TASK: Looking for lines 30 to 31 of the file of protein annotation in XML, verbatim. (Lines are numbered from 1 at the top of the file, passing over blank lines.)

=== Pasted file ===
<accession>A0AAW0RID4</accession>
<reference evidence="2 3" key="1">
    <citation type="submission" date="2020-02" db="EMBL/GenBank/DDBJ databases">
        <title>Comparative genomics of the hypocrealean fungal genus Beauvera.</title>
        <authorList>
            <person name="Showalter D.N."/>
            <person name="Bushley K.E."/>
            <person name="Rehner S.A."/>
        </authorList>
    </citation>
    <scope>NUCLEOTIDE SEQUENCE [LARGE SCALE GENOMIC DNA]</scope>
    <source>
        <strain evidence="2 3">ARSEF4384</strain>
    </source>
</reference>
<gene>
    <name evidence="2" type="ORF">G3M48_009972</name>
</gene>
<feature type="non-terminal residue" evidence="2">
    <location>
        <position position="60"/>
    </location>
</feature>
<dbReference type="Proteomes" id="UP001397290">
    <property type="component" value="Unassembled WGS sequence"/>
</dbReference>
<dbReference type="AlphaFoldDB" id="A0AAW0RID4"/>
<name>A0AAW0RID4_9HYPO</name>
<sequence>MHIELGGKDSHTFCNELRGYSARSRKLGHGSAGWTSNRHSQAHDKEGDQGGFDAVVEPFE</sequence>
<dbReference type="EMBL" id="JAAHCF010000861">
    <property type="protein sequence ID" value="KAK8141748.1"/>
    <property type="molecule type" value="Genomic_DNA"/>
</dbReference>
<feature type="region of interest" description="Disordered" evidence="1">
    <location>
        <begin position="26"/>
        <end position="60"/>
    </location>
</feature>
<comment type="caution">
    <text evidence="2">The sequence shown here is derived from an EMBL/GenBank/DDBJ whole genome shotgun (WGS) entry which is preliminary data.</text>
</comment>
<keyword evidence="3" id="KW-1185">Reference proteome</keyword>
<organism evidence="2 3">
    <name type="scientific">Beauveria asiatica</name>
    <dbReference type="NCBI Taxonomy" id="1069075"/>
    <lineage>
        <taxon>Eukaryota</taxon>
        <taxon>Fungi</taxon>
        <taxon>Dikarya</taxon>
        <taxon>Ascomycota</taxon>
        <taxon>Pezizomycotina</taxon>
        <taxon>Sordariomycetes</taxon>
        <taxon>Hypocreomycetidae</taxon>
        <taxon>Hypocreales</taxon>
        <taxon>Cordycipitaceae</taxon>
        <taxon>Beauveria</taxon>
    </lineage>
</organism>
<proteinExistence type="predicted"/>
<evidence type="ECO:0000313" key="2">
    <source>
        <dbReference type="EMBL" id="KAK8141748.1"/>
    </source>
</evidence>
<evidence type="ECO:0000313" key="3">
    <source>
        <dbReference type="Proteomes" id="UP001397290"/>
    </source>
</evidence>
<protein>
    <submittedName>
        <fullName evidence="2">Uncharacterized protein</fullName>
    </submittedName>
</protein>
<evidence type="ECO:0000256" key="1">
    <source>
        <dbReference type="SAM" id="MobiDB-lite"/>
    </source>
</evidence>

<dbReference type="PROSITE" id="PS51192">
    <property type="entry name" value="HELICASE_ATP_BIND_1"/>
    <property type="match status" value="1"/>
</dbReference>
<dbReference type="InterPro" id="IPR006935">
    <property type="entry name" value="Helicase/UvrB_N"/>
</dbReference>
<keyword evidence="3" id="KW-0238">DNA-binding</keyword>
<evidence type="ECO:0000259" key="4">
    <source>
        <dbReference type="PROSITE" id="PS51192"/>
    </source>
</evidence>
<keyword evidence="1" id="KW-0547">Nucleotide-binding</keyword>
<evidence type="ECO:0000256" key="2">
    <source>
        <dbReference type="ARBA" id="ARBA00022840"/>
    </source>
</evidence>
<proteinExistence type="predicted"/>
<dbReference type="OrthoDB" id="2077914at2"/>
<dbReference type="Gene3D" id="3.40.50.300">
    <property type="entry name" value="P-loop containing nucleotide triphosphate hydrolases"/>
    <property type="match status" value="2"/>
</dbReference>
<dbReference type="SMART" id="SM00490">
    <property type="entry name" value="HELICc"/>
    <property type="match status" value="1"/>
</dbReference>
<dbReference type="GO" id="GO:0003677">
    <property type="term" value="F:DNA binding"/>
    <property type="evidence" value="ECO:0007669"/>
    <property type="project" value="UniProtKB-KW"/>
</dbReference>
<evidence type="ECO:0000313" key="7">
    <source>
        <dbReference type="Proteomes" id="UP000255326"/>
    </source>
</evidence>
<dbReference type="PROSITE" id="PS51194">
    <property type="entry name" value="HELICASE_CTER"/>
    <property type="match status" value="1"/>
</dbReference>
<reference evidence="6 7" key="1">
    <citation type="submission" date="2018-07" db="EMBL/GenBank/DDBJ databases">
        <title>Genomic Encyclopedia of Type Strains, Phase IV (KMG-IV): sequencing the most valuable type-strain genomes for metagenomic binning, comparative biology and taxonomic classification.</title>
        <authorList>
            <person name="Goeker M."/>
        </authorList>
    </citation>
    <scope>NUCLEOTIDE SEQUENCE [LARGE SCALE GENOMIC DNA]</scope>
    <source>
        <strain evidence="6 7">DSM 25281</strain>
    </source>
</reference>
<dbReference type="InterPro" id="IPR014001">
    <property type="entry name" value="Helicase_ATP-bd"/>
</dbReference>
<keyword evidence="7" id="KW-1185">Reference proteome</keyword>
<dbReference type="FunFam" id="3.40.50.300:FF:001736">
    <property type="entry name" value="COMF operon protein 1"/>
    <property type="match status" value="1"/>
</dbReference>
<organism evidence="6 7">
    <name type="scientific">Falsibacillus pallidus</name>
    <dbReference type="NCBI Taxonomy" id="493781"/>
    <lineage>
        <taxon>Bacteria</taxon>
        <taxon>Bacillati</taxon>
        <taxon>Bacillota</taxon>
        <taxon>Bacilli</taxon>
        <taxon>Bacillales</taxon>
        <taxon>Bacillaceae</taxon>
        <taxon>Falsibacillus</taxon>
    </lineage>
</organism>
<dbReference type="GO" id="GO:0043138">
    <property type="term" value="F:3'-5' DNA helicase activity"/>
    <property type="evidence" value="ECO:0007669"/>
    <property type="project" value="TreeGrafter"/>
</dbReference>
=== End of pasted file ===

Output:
<dbReference type="EMBL" id="JAAHCF010000861">
    <property type="protein sequence ID" value="KAK8141748.1"/>